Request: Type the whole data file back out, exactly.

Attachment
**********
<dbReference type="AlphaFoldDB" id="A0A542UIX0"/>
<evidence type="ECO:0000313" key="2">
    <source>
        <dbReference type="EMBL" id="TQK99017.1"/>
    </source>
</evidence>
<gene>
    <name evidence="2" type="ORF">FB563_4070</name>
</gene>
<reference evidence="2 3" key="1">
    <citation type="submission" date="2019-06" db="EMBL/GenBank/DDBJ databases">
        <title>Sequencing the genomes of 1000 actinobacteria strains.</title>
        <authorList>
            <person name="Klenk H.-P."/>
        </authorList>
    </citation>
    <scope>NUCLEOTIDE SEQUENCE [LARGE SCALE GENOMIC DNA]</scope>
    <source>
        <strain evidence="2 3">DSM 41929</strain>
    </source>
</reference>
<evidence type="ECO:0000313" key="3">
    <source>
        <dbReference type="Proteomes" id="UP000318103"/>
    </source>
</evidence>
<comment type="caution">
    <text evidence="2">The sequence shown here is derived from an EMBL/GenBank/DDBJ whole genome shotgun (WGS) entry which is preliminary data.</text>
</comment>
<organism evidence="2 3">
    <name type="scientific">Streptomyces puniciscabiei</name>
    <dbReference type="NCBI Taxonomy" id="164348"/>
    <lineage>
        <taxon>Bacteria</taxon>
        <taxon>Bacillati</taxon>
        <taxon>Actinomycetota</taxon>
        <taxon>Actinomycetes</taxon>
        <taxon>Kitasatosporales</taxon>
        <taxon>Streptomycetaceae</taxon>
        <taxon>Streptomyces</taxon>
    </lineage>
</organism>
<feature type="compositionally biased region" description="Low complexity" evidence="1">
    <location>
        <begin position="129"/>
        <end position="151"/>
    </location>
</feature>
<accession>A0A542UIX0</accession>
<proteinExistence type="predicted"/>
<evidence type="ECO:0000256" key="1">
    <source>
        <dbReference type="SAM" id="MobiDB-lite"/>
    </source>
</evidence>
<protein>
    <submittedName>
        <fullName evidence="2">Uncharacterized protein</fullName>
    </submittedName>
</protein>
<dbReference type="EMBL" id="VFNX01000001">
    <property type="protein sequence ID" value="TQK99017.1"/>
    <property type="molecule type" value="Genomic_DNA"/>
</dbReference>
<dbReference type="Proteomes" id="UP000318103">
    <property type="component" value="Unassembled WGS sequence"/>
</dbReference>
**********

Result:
<dbReference type="AlphaFoldDB" id="A0A542UIX0"/>
<evidence type="ECO:0000313" key="2">
    <source>
        <dbReference type="EMBL" id="TQK99017.1"/>
    </source>
</evidence>
<gene>
    <name evidence="2" type="ORF">FB563_4070</name>
</gene>
<reference evidence="2 3" key="1">
    <citation type="submission" date="2019-06" db="EMBL/GenBank/DDBJ databases">
        <title>Sequencing the genomes of 1000 actinobacteria strains.</title>
        <authorList>
            <person name="Klenk H.-P."/>
        </authorList>
    </citation>
    <scope>NUCLEOTIDE SEQUENCE [LARGE SCALE GENOMIC DNA]</scope>
    <source>
        <strain evidence="2 3">DSM 41929</strain>
    </source>
</reference>
<evidence type="ECO:0000313" key="3">
    <source>
        <dbReference type="Proteomes" id="UP000318103"/>
    </source>
</evidence>
<comment type="caution">
    <text evidence="2">The sequence shown here is derived from an EMBL/GenBank/DDBJ whole genome shotgun (WGS) entry which is preliminary data.</text>
</comment>
<organism evidence="2 3">
    <name type="scientific">Streptomyces puniciscabiei</name>
    <dbReference type="NCBI Taxonomy" id="164348"/>
    <lineage>
        <taxon>Bacteria</taxon>
        <taxon>Bacillati</taxon>
        <taxon>Actinomycetota</taxon>
        <taxon>Actinomycetes</taxon>
        <taxon>Kitasatosporales</taxon>
        <taxon>Streptomycetaceae</taxon>
        <taxon>Streptomyces</taxon>
    </lineage>
</organism>
<feature type="compositionally biased region" description="Low complexity" evidence="1">
    <location>
        <begin position="129"/>
        <end position="151"/>
    </location>
</feature>
<accession>A0A542UIX0</accession>
<proteinExistence type="predicted"/>
<evidence type="ECO:0000256" key="1">
    <source>
        <dbReference type="SAM" id="MobiDB-lite"/>
    </source>
</evidence>
<protein>
    <submittedName>
        <fullName evidence="2">Uncharacterized protein</fullName>
    </submittedName>
</protein>
<dbReference type="EMBL" id="VFNX01000001">
    <property type="protein sequence ID" value="TQK99017.1"/>
    <property type="molecule type" value="Genomic_DNA"/>
</dbReference>
<dbReference type="Proteomes" id="UP000318103">
    <property type="component" value="Unassembled WGS sequence"/>
</dbReference>